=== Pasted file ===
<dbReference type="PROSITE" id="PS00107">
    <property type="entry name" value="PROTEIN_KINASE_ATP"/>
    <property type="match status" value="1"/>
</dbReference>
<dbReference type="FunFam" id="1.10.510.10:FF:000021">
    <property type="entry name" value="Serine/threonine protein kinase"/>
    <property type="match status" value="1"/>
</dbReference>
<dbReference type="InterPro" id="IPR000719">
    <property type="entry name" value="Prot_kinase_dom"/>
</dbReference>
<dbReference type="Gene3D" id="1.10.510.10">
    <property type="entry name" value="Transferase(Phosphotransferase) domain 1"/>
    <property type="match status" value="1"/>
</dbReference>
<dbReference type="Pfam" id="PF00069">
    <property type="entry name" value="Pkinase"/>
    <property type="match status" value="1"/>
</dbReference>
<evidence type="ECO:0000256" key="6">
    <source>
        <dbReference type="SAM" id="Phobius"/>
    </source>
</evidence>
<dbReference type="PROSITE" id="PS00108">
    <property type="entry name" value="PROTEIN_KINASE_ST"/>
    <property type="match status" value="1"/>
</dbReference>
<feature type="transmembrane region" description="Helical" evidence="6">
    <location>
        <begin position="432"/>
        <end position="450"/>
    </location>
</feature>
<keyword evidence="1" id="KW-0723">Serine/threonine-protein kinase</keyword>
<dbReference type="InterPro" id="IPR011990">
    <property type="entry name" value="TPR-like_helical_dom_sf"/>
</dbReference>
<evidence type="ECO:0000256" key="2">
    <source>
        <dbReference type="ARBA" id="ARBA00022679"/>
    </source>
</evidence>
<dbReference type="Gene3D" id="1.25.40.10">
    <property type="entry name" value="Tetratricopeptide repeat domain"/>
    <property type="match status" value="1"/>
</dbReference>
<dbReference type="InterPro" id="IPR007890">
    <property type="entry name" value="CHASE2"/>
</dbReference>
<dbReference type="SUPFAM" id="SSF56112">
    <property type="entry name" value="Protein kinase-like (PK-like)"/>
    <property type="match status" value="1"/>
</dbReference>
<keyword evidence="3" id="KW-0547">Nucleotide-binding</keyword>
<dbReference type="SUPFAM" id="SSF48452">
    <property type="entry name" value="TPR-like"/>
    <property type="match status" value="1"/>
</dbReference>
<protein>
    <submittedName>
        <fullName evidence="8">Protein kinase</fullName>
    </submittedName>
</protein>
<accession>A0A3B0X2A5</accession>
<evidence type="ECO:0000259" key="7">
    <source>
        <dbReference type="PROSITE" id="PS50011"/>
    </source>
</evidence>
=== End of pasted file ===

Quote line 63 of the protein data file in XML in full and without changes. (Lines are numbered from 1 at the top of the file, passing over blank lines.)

    </submittedName>